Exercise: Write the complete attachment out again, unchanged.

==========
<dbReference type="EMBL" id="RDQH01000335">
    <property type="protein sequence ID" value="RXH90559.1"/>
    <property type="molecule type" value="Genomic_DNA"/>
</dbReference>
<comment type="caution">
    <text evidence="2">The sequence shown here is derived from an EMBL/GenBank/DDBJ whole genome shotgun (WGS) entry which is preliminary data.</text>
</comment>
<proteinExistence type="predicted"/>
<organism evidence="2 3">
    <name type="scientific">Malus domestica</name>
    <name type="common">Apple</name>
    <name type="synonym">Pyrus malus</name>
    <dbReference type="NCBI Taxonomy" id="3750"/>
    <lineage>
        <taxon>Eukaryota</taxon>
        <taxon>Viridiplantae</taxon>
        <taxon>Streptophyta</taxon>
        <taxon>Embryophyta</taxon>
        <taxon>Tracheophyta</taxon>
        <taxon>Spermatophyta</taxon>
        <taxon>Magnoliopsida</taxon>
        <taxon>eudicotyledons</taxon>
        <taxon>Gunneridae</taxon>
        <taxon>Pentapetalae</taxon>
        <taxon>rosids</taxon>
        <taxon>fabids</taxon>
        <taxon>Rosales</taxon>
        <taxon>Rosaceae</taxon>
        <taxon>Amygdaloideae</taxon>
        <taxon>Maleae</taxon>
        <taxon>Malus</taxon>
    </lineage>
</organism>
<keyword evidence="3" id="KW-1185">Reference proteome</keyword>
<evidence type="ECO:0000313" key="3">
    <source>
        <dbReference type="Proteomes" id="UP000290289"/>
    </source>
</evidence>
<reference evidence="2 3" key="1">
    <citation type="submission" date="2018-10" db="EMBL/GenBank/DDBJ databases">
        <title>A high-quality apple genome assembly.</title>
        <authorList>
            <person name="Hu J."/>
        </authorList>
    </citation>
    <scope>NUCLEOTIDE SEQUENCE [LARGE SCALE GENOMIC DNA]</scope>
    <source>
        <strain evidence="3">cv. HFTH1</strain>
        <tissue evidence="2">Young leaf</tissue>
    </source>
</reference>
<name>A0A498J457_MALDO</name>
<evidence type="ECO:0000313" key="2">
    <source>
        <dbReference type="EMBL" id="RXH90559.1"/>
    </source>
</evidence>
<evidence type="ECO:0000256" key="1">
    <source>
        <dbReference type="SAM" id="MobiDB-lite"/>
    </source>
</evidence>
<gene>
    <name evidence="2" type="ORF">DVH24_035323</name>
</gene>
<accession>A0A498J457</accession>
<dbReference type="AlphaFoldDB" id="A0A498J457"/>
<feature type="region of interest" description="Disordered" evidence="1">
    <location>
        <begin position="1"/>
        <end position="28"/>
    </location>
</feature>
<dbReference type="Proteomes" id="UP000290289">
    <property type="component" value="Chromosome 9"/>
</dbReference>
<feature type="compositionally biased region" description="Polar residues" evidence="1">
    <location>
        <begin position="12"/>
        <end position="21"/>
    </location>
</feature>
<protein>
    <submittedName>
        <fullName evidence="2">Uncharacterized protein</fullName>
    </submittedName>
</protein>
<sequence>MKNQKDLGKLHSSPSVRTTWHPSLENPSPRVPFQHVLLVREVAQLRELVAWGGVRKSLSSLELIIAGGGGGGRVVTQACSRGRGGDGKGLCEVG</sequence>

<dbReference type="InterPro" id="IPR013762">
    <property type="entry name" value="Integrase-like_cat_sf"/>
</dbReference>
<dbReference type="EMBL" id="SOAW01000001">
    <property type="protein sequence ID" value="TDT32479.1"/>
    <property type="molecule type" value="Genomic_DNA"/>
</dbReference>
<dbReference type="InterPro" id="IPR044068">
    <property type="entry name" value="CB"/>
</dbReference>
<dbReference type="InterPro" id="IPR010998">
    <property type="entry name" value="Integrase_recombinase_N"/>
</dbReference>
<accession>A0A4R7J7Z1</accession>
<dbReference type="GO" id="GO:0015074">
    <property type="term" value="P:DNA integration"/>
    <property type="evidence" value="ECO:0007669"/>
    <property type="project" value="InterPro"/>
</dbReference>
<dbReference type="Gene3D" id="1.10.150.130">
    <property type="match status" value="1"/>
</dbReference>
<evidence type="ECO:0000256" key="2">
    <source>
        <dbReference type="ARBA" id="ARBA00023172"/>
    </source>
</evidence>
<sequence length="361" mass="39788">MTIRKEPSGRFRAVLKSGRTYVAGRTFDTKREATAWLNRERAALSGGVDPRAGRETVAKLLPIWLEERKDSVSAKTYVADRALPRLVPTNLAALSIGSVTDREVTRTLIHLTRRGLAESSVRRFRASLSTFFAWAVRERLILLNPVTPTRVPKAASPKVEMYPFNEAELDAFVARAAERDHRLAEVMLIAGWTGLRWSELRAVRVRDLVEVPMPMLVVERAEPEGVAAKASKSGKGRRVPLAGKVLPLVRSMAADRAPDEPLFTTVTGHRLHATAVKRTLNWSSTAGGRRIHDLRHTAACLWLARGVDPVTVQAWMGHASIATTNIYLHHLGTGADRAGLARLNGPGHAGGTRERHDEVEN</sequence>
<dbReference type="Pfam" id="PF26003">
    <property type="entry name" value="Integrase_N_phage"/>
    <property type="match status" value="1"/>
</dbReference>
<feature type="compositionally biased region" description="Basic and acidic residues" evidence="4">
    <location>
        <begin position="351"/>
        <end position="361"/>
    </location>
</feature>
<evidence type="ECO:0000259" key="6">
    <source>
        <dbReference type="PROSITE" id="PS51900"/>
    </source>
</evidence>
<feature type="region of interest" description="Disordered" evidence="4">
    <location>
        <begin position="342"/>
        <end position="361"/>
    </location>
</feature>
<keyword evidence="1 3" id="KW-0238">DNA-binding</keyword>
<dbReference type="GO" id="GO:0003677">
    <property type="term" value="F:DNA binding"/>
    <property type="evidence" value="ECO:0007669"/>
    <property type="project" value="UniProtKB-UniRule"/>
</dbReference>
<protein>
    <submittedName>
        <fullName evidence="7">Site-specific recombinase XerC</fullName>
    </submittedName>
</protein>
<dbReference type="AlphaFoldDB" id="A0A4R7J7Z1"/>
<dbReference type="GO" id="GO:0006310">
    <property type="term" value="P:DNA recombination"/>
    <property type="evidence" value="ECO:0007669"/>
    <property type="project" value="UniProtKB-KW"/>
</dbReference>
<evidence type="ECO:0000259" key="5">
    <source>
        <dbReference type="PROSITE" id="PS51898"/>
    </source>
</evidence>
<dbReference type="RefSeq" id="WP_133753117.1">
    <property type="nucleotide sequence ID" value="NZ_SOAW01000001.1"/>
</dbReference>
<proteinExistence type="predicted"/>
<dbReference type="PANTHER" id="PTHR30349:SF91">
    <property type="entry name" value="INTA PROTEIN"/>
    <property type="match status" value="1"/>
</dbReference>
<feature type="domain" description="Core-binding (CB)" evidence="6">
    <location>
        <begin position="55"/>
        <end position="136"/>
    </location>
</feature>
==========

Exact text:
<dbReference type="EMBL" id="RDQH01000335">
    <property type="protein sequence ID" value="RXH90559.1"/>
    <property type="molecule type" value="Genomic_DNA"/>
</dbReference>
<comment type="caution">
    <text evidence="2">The sequence shown here is derived from an EMBL/GenBank/DDBJ whole genome shotgun (WGS) entry which is preliminary data.</text>
</comment>
<proteinExistence type="predicted"/>
<organism evidence="2 3">
    <name type="scientific">Malus domestica</name>
    <name type="common">Apple</name>
    <name type="synonym">Pyrus malus</name>
    <dbReference type="NCBI Taxonomy" id="3750"/>
    <lineage>
        <taxon>Eukaryota</taxon>
        <taxon>Viridiplantae</taxon>
        <taxon>Streptophyta</taxon>
        <taxon>Embryophyta</taxon>
        <taxon>Tracheophyta</taxon>
        <taxon>Spermatophyta</taxon>
        <taxon>Magnoliopsida</taxon>
        <taxon>eudicotyledons</taxon>
        <taxon>Gunneridae</taxon>
        <taxon>Pentapetalae</taxon>
        <taxon>rosids</taxon>
        <taxon>fabids</taxon>
        <taxon>Rosales</taxon>
        <taxon>Rosaceae</taxon>
        <taxon>Amygdaloideae</taxon>
        <taxon>Maleae</taxon>
        <taxon>Malus</taxon>
    </lineage>
</organism>
<keyword evidence="3" id="KW-1185">Reference proteome</keyword>
<evidence type="ECO:0000313" key="3">
    <source>
        <dbReference type="Proteomes" id="UP000290289"/>
    </source>
</evidence>
<reference evidence="2 3" key="1">
    <citation type="submission" date="2018-10" db="EMBL/GenBank/DDBJ databases">
        <title>A high-quality apple genome assembly.</title>
        <authorList>
            <person name="Hu J."/>
        </authorList>
    </citation>
    <scope>NUCLEOTIDE SEQUENCE [LARGE SCALE GENOMIC DNA]</scope>
    <source>
        <strain evidence="3">cv. HFTH1</strain>
        <tissue evidence="2">Young leaf</tissue>
    </source>
</reference>
<name>A0A498J457_MALDO</name>
<evidence type="ECO:0000313" key="2">
    <source>
        <dbReference type="EMBL" id="RXH90559.1"/>
    </source>
</evidence>
<evidence type="ECO:0000256" key="1">
    <source>
        <dbReference type="SAM" id="MobiDB-lite"/>
    </source>
</evidence>
<gene>
    <name evidence="2" type="ORF">DVH24_035323</name>
</gene>
<accession>A0A498J457</accession>
<dbReference type="AlphaFoldDB" id="A0A498J457"/>
<feature type="region of interest" description="Disordered" evidence="1">
    <location>
        <begin position="1"/>
        <end position="28"/>
    </location>
</feature>
<dbReference type="Proteomes" id="UP000290289">
    <property type="component" value="Chromosome 9"/>
</dbReference>
<feature type="compositionally biased region" description="Polar residues" evidence="1">
    <location>
        <begin position="12"/>
        <end position="21"/>
    </location>
</feature>
<protein>
    <submittedName>
        <fullName evidence="2">Uncharacterized protein</fullName>
    </submittedName>
</protein>
<sequence>MKNQKDLGKLHSSPSVRTTWHPSLENPSPRVPFQHVLLVREVAQLRELVAWGGVRKSLSSLELIIAGGGGGGRVVTQACSRGRGGDGKGLCEVG</sequence>

<dbReference type="InterPro" id="IPR013762">
    <property type="entry name" value="Integrase-like_cat_sf"/>
</dbReference>
<dbReference type="EMBL" id="SOAW01000001">
    <property type="protein sequence ID" value="TDT32479.1"/>
    <property type="molecule type" value="Genomic_DNA"/>
</dbReference>
<dbReference type="InterPro" id="IPR044068">
    <property type="entry name" value="CB"/>
</dbReference>
<dbReference type="InterPro" id="IPR010998">
    <property type="entry name" value="Integrase_recombinase_N"/>
</dbReference>
<accession>A0A4R7J7Z1</accession>
<dbReference type="GO" id="GO:0015074">
    <property type="term" value="P:DNA integration"/>
    <property type="evidence" value="ECO:0007669"/>
    <property type="project" value="InterPro"/>
</dbReference>
<dbReference type="Gene3D" id="1.10.150.130">
    <property type="match status" value="1"/>
</dbReference>
<evidence type="ECO:0000256" key="2">
    <source>
        <dbReference type="ARBA" id="ARBA00023172"/>
    </source>
</evidence>
<sequence length="361" mass="39788">MTIRKEPSGRFRAVLKSGRTYVAGRTFDTKREATAWLNRERAALSGGVDPRAGRETVAKLLPIWLEERKDSVSAKTYVADRALPRLVPTNLAALSIGSVTDREVTRTLIHLTRRGLAESSVRRFRASLSTFFAWAVRERLILLNPVTPTRVPKAASPKVEMYPFNEAELDAFVARAAERDHRLAEVMLIAGWTGLRWSELRAVRVRDLVEVPMPMLVVERAEPEGVAAKASKSGKGRRVPLAGKVLPLVRSMAADRAPDEPLFTTVTGHRLHATAVKRTLNWSSTAGGRRIHDLRHTAACLWLARGVDPVTVQAWMGHASIATTNIYLHHLGTGADRAGLARLNGPGHAGGTRERHDEVEN</sequence>
<dbReference type="Pfam" id="PF26003">
    <property type="entry name" value="Integrase_N_phage"/>
    <property type="match status" value="1"/>
</dbReference>
<feature type="compositionally biased region" description="Basic and acidic residues" evidence="4">
    <location>
        <begin position="351"/>
        <end position="361"/>
    </location>
</feature>
<evidence type="ECO:0000259" key="6">
    <source>
        <dbReference type="PROSITE" id="PS51900"/>
    </source>
</evidence>
<feature type="region of interest" description="Disordered" evidence="4">
    <location>
        <begin position="342"/>
        <end position="361"/>
    </location>
</feature>
<keyword evidence="1 3" id="KW-0238">DNA-binding</keyword>
<dbReference type="GO" id="GO:0003677">
    <property type="term" value="F:DNA binding"/>
    <property type="evidence" value="ECO:0007669"/>
    <property type="project" value="UniProtKB-UniRule"/>
</dbReference>
<protein>
    <submittedName>
        <fullName evidence="7">Site-specific recombinase XerC</fullName>
    </submittedName>
</protein>
<dbReference type="AlphaFoldDB" id="A0A4R7J7Z1"/>
<dbReference type="GO" id="GO:0006310">
    <property type="term" value="P:DNA recombination"/>
    <property type="evidence" value="ECO:0007669"/>
    <property type="project" value="UniProtKB-KW"/>
</dbReference>
<evidence type="ECO:0000259" key="5">
    <source>
        <dbReference type="PROSITE" id="PS51898"/>
    </source>
</evidence>
<dbReference type="RefSeq" id="WP_133753117.1">
    <property type="nucleotide sequence ID" value="NZ_SOAW01000001.1"/>
</dbReference>
<proteinExistence type="predicted"/>
<dbReference type="PANTHER" id="PTHR30349:SF91">
    <property type="entry name" value="INTA PROTEIN"/>
    <property type="match status" value="1"/>
</dbReference>
<feature type="domain" description="Core-binding (CB)" evidence="6">
    <location>
        <begin position="55"/>
        <end position="136"/>
    </location>
</feature>